At the beginning of the year, the good folks at Lawfare suggested shared block and follow lists could be an answer to the lack of civility and excess of abuse on Twitter. This is not a new idea. The Lawfare article discusses Block Together – a robust tool for sharing block lists. And Randi Harper’s GGautoblocker builds a block list of accounts that appear to be associated with “Gamer Gate”. What Citron and Wittes propose is to take similar functionality and make it natively a part of Twitter.
I understand their reasoning, but I don’t think it’s the right answer. First, there’s the practical concern. People use blocks in different ways. Some people block with great impunity. They might not have a problem with the person per se, but maybe they just don’t want to be reminded of something. Others only block as a last resort. Trying to manage your own preferences while automatically getting someone else’s can be challenging.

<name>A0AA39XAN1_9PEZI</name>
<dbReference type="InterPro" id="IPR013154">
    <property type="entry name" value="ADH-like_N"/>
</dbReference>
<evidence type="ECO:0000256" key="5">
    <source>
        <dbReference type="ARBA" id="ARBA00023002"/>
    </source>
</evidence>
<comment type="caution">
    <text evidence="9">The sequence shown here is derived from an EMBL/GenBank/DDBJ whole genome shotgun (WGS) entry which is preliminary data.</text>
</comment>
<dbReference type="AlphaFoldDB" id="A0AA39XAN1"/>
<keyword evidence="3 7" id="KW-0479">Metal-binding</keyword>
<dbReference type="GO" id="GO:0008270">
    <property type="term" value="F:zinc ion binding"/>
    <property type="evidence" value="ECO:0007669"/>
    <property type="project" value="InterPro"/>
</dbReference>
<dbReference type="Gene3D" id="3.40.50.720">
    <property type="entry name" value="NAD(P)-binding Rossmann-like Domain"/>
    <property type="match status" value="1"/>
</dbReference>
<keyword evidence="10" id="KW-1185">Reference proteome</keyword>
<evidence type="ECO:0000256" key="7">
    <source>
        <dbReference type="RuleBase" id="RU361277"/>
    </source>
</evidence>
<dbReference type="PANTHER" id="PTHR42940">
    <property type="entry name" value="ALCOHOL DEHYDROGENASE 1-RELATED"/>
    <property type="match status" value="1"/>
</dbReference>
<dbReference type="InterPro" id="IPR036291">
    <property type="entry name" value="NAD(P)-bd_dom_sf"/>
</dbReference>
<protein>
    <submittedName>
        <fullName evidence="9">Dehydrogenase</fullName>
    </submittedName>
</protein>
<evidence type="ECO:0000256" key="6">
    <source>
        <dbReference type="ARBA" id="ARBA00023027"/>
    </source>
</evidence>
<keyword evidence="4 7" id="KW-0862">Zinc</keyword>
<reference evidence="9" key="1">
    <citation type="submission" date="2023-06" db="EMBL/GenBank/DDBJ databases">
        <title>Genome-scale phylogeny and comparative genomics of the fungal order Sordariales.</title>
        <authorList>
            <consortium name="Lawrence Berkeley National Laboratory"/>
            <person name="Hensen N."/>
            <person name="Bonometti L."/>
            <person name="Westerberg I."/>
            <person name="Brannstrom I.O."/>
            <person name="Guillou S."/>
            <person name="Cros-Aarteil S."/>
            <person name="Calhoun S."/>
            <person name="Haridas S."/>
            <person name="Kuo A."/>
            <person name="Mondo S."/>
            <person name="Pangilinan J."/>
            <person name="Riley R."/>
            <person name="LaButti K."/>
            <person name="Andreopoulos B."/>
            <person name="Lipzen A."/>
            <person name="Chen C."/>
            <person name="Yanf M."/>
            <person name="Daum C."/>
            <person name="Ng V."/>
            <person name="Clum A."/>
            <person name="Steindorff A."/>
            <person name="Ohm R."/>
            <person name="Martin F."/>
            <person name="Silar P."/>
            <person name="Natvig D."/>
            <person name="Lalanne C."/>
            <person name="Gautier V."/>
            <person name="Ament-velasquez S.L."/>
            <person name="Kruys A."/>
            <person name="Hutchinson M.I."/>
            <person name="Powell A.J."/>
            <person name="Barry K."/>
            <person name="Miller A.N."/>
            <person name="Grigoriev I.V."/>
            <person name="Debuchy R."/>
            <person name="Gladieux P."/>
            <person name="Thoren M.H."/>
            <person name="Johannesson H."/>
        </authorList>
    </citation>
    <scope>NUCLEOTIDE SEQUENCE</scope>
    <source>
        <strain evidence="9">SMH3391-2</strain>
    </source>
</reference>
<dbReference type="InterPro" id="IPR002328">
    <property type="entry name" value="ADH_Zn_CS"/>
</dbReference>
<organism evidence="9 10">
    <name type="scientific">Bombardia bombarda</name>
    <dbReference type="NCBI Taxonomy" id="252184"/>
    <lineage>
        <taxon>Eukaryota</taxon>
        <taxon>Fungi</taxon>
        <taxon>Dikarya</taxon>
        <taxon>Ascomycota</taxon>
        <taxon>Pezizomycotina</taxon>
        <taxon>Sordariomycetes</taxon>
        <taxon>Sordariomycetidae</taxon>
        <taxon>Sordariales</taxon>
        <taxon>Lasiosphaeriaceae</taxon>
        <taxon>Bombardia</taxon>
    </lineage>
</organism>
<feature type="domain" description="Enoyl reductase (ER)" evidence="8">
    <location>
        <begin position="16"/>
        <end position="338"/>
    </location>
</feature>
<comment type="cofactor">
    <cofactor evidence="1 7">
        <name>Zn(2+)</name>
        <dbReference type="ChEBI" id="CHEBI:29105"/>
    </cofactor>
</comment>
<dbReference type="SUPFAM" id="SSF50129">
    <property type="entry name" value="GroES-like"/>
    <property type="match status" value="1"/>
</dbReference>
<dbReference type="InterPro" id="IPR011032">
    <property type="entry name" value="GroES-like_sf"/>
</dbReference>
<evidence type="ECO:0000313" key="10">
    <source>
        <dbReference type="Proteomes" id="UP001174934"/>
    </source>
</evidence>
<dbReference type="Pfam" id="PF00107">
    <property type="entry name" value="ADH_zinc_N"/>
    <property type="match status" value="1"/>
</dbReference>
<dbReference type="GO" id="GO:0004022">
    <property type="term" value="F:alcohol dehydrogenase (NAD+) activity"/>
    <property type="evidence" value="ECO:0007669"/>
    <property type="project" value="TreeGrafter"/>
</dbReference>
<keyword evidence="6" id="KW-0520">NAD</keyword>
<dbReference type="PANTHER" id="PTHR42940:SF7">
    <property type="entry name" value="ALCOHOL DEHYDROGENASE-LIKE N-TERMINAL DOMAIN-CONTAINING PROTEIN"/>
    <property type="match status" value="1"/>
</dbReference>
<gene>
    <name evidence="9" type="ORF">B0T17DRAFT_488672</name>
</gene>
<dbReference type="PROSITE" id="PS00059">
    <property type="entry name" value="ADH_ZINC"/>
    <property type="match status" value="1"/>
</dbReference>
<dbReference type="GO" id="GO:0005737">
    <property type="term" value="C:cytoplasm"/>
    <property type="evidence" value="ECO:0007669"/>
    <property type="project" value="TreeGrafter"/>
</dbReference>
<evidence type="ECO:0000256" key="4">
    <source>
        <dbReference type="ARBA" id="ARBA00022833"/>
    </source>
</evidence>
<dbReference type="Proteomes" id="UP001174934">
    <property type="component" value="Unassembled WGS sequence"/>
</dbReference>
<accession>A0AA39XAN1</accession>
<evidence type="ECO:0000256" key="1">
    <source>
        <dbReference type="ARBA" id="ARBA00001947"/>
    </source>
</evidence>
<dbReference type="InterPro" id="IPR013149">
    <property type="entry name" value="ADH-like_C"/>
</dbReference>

And then of course there’s the fact that it doesn’t get harassers off of the platform. If a garbage human shitposts on Twitter, but no one is around to see it, are they still a garbage human? Of course they are. I understand Twitter’s commitment to being “the free speech wing of the free speech party.” The idea of free speech is critical to a free society. By the same token, there’s no reason they have to give it a platform.
I don’t have the answers. Targeted abuse is a tough problem to solve. As an example, one or more people have been creating account after account targeting meteorologists on Twitter. At last check, Twitter has suspended some 700+ accounts – identical in every respect except for the incremented number at the end of the handle. Worse, the abuse has spread to other platforms, so even if Twitter had a good way of addressing it, they’d be limited by the borders of their service.
Shared block lists might not be the answer to abuse, but maybe they’re the best answer we have right now?